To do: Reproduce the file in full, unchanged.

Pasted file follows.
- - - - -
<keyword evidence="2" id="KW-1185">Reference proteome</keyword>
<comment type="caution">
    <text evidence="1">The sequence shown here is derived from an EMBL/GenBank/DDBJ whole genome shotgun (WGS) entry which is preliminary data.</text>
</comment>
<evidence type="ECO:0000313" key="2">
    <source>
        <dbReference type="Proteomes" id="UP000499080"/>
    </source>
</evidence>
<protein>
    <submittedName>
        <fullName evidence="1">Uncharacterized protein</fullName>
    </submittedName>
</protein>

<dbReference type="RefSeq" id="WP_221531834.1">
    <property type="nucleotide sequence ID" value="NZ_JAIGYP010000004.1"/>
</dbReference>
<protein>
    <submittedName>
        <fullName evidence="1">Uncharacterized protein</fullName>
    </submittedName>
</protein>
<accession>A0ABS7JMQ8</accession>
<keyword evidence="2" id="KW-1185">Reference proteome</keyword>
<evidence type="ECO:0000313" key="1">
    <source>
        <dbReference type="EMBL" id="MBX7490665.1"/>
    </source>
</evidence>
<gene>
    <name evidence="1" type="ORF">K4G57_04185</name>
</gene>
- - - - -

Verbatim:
<keyword evidence="2" id="KW-1185">Reference proteome</keyword>
<comment type="caution">
    <text evidence="1">The sequence shown here is derived from an EMBL/GenBank/DDBJ whole genome shotgun (WGS) entry which is preliminary data.</text>
</comment>
<evidence type="ECO:0000313" key="2">
    <source>
        <dbReference type="Proteomes" id="UP000499080"/>
    </source>
</evidence>
<protein>
    <submittedName>
        <fullName evidence="1">Uncharacterized protein</fullName>
    </submittedName>
</protein>

<dbReference type="RefSeq" id="WP_221531834.1">
    <property type="nucleotide sequence ID" value="NZ_JAIGYP010000004.1"/>
</dbReference>
<protein>
    <submittedName>
        <fullName evidence="1">Uncharacterized protein</fullName>
    </submittedName>
</protein>
<accession>A0ABS7JMQ8</accession>
<keyword evidence="2" id="KW-1185">Reference proteome</keyword>
<evidence type="ECO:0000313" key="1">
    <source>
        <dbReference type="EMBL" id="MBX7490665.1"/>
    </source>
</evidence>
<gene>
    <name evidence="1" type="ORF">K4G57_04185</name>
</gene>